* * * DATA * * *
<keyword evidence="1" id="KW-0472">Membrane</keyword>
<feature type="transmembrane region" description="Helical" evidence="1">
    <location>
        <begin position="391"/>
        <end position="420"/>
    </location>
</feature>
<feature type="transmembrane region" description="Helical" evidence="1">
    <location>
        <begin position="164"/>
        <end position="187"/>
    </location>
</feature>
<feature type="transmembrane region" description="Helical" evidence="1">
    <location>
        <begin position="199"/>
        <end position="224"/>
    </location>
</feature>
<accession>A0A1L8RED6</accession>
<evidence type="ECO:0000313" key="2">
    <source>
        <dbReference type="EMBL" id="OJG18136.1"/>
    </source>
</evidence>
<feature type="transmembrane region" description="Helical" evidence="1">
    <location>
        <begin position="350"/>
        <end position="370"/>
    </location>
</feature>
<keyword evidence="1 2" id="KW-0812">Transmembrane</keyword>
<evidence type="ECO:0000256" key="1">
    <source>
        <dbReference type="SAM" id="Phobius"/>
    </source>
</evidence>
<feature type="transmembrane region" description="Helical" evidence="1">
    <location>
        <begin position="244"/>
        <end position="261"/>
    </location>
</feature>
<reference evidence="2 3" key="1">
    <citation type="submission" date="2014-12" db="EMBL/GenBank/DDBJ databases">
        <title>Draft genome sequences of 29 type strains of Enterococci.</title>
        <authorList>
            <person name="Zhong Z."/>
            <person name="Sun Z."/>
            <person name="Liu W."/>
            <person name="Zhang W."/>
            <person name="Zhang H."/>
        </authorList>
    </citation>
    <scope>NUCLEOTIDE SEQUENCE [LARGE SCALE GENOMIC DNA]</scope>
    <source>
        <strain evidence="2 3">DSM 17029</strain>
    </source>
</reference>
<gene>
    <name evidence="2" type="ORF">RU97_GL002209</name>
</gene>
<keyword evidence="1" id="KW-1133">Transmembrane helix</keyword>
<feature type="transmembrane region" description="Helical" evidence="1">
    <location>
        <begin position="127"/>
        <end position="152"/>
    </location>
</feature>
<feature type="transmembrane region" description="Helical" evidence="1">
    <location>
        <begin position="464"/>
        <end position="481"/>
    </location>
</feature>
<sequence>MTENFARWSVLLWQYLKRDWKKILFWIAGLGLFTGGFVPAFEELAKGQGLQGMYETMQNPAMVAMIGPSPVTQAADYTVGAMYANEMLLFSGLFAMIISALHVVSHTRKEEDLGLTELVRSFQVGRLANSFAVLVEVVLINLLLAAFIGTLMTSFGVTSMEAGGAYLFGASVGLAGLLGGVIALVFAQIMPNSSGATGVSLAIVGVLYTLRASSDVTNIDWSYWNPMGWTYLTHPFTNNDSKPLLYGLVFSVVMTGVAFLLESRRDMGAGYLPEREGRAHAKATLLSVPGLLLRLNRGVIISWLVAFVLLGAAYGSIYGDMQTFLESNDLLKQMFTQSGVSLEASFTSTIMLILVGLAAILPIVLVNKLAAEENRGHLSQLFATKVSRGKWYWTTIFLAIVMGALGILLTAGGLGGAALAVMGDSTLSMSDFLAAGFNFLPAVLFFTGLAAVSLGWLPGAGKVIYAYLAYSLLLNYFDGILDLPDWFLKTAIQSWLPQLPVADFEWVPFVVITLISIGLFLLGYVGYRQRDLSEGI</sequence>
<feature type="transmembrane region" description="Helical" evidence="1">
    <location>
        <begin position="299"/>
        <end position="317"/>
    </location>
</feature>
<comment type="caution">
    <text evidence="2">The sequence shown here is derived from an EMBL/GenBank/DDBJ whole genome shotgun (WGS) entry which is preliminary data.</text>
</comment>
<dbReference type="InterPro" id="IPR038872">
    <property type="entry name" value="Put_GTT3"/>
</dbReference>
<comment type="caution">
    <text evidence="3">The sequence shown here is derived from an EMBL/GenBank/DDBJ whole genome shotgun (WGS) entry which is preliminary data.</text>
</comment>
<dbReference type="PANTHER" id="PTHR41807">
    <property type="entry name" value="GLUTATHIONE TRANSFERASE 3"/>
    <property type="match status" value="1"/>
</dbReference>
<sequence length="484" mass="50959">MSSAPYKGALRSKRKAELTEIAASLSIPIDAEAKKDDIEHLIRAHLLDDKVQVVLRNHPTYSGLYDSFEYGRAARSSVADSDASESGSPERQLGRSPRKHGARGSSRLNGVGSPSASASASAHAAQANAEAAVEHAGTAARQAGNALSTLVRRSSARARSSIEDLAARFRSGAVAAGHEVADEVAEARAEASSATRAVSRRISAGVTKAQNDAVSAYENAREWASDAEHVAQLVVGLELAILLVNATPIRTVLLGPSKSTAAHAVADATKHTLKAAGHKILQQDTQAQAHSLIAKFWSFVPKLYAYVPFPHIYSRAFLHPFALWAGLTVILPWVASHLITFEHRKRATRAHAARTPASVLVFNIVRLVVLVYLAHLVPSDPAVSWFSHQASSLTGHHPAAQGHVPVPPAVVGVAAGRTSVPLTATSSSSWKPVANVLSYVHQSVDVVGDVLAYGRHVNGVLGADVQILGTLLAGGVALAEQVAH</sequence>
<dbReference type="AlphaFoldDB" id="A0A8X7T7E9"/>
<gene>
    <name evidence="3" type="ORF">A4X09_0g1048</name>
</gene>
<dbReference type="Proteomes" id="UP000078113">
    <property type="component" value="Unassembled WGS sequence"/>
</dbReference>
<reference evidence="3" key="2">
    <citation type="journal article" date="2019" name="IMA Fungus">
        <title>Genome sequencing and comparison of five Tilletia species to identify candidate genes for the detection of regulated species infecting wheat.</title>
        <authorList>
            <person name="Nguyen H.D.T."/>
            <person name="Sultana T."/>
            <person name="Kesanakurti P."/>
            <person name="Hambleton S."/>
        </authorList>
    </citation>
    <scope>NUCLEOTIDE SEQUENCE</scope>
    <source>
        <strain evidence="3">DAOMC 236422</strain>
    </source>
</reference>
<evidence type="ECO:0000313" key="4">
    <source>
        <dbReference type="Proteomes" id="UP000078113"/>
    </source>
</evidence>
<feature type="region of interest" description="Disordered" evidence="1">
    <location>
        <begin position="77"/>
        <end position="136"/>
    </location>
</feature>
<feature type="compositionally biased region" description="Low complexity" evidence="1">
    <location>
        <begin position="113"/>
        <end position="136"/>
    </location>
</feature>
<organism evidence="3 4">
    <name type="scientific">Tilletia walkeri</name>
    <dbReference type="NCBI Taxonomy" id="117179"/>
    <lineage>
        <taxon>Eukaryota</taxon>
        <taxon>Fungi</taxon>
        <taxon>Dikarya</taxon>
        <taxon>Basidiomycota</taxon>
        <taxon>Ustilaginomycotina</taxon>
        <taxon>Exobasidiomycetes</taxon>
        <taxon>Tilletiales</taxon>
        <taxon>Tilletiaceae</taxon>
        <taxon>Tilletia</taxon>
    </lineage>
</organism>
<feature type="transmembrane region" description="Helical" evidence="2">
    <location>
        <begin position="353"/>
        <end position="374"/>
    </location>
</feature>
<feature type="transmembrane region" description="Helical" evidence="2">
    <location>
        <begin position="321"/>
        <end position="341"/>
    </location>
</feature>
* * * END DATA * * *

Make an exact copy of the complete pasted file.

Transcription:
<keyword evidence="1" id="KW-0472">Membrane</keyword>
<feature type="transmembrane region" description="Helical" evidence="1">
    <location>
        <begin position="391"/>
        <end position="420"/>
    </location>
</feature>
<feature type="transmembrane region" description="Helical" evidence="1">
    <location>
        <begin position="164"/>
        <end position="187"/>
    </location>
</feature>
<feature type="transmembrane region" description="Helical" evidence="1">
    <location>
        <begin position="199"/>
        <end position="224"/>
    </location>
</feature>
<accession>A0A1L8RED6</accession>
<evidence type="ECO:0000313" key="2">
    <source>
        <dbReference type="EMBL" id="OJG18136.1"/>
    </source>
</evidence>
<feature type="transmembrane region" description="Helical" evidence="1">
    <location>
        <begin position="350"/>
        <end position="370"/>
    </location>
</feature>
<keyword evidence="1 2" id="KW-0812">Transmembrane</keyword>
<evidence type="ECO:0000256" key="1">
    <source>
        <dbReference type="SAM" id="Phobius"/>
    </source>
</evidence>
<feature type="transmembrane region" description="Helical" evidence="1">
    <location>
        <begin position="244"/>
        <end position="261"/>
    </location>
</feature>
<reference evidence="2 3" key="1">
    <citation type="submission" date="2014-12" db="EMBL/GenBank/DDBJ databases">
        <title>Draft genome sequences of 29 type strains of Enterococci.</title>
        <authorList>
            <person name="Zhong Z."/>
            <person name="Sun Z."/>
            <person name="Liu W."/>
            <person name="Zhang W."/>
            <person name="Zhang H."/>
        </authorList>
    </citation>
    <scope>NUCLEOTIDE SEQUENCE [LARGE SCALE GENOMIC DNA]</scope>
    <source>
        <strain evidence="2 3">DSM 17029</strain>
    </source>
</reference>
<gene>
    <name evidence="2" type="ORF">RU97_GL002209</name>
</gene>
<keyword evidence="1" id="KW-1133">Transmembrane helix</keyword>
<feature type="transmembrane region" description="Helical" evidence="1">
    <location>
        <begin position="127"/>
        <end position="152"/>
    </location>
</feature>
<feature type="transmembrane region" description="Helical" evidence="1">
    <location>
        <begin position="464"/>
        <end position="481"/>
    </location>
</feature>
<sequence>MTENFARWSVLLWQYLKRDWKKILFWIAGLGLFTGGFVPAFEELAKGQGLQGMYETMQNPAMVAMIGPSPVTQAADYTVGAMYANEMLLFSGLFAMIISALHVVSHTRKEEDLGLTELVRSFQVGRLANSFAVLVEVVLINLLLAAFIGTLMTSFGVTSMEAGGAYLFGASVGLAGLLGGVIALVFAQIMPNSSGATGVSLAIVGVLYTLRASSDVTNIDWSYWNPMGWTYLTHPFTNNDSKPLLYGLVFSVVMTGVAFLLESRRDMGAGYLPEREGRAHAKATLLSVPGLLLRLNRGVIISWLVAFVLLGAAYGSIYGDMQTFLESNDLLKQMFTQSGVSLEASFTSTIMLILVGLAAILPIVLVNKLAAEENRGHLSQLFATKVSRGKWYWTTIFLAIVMGALGILLTAGGLGGAALAVMGDSTLSMSDFLAAGFNFLPAVLFFTGLAAVSLGWLPGAGKVIYAYLAYSLLLNYFDGILDLPDWFLKTAIQSWLPQLPVADFEWVPFVVITLISIGLFLLGYVGYRQRDLSEGI</sequence>
<feature type="transmembrane region" description="Helical" evidence="1">
    <location>
        <begin position="299"/>
        <end position="317"/>
    </location>
</feature>
<comment type="caution">
    <text evidence="2">The sequence shown here is derived from an EMBL/GenBank/DDBJ whole genome shotgun (WGS) entry which is preliminary data.</text>
</comment>
<dbReference type="InterPro" id="IPR038872">
    <property type="entry name" value="Put_GTT3"/>
</dbReference>
<comment type="caution">
    <text evidence="3">The sequence shown here is derived from an EMBL/GenBank/DDBJ whole genome shotgun (WGS) entry which is preliminary data.</text>
</comment>
<dbReference type="PANTHER" id="PTHR41807">
    <property type="entry name" value="GLUTATHIONE TRANSFERASE 3"/>
    <property type="match status" value="1"/>
</dbReference>
<sequence length="484" mass="50959">MSSAPYKGALRSKRKAELTEIAASLSIPIDAEAKKDDIEHLIRAHLLDDKVQVVLRNHPTYSGLYDSFEYGRAARSSVADSDASESGSPERQLGRSPRKHGARGSSRLNGVGSPSASASASAHAAQANAEAAVEHAGTAARQAGNALSTLVRRSSARARSSIEDLAARFRSGAVAAGHEVADEVAEARAEASSATRAVSRRISAGVTKAQNDAVSAYENAREWASDAEHVAQLVVGLELAILLVNATPIRTVLLGPSKSTAAHAVADATKHTLKAAGHKILQQDTQAQAHSLIAKFWSFVPKLYAYVPFPHIYSRAFLHPFALWAGLTVILPWVASHLITFEHRKRATRAHAARTPASVLVFNIVRLVVLVYLAHLVPSDPAVSWFSHQASSLTGHHPAAQGHVPVPPAVVGVAAGRTSVPLTATSSSSWKPVANVLSYVHQSVDVVGDVLAYGRHVNGVLGADVQILGTLLAGGVALAEQVAH</sequence>
<dbReference type="AlphaFoldDB" id="A0A8X7T7E9"/>
<gene>
    <name evidence="3" type="ORF">A4X09_0g1048</name>
</gene>
<dbReference type="Proteomes" id="UP000078113">
    <property type="component" value="Unassembled WGS sequence"/>
</dbReference>
<reference evidence="3" key="2">
    <citation type="journal article" date="2019" name="IMA Fungus">
        <title>Genome sequencing and comparison of five Tilletia species to identify candidate genes for the detection of regulated species infecting wheat.</title>
        <authorList>
            <person name="Nguyen H.D.T."/>
            <person name="Sultana T."/>
            <person name="Kesanakurti P."/>
            <person name="Hambleton S."/>
        </authorList>
    </citation>
    <scope>NUCLEOTIDE SEQUENCE</scope>
    <source>
        <strain evidence="3">DAOMC 236422</strain>
    </source>
</reference>
<evidence type="ECO:0000313" key="4">
    <source>
        <dbReference type="Proteomes" id="UP000078113"/>
    </source>
</evidence>
<feature type="region of interest" description="Disordered" evidence="1">
    <location>
        <begin position="77"/>
        <end position="136"/>
    </location>
</feature>
<feature type="compositionally biased region" description="Low complexity" evidence="1">
    <location>
        <begin position="113"/>
        <end position="136"/>
    </location>
</feature>
<organism evidence="3 4">
    <name type="scientific">Tilletia walkeri</name>
    <dbReference type="NCBI Taxonomy" id="117179"/>
    <lineage>
        <taxon>Eukaryota</taxon>
        <taxon>Fungi</taxon>
        <taxon>Dikarya</taxon>
        <taxon>Basidiomycota</taxon>
        <taxon>Ustilaginomycotina</taxon>
        <taxon>Exobasidiomycetes</taxon>
        <taxon>Tilletiales</taxon>
        <taxon>Tilletiaceae</taxon>
        <taxon>Tilletia</taxon>
    </lineage>
</organism>
<feature type="transmembrane region" description="Helical" evidence="2">
    <location>
        <begin position="353"/>
        <end position="374"/>
    </location>
</feature>
<feature type="transmembrane region" description="Helical" evidence="2">
    <location>
        <begin position="321"/>
        <end position="341"/>
    </location>
</feature>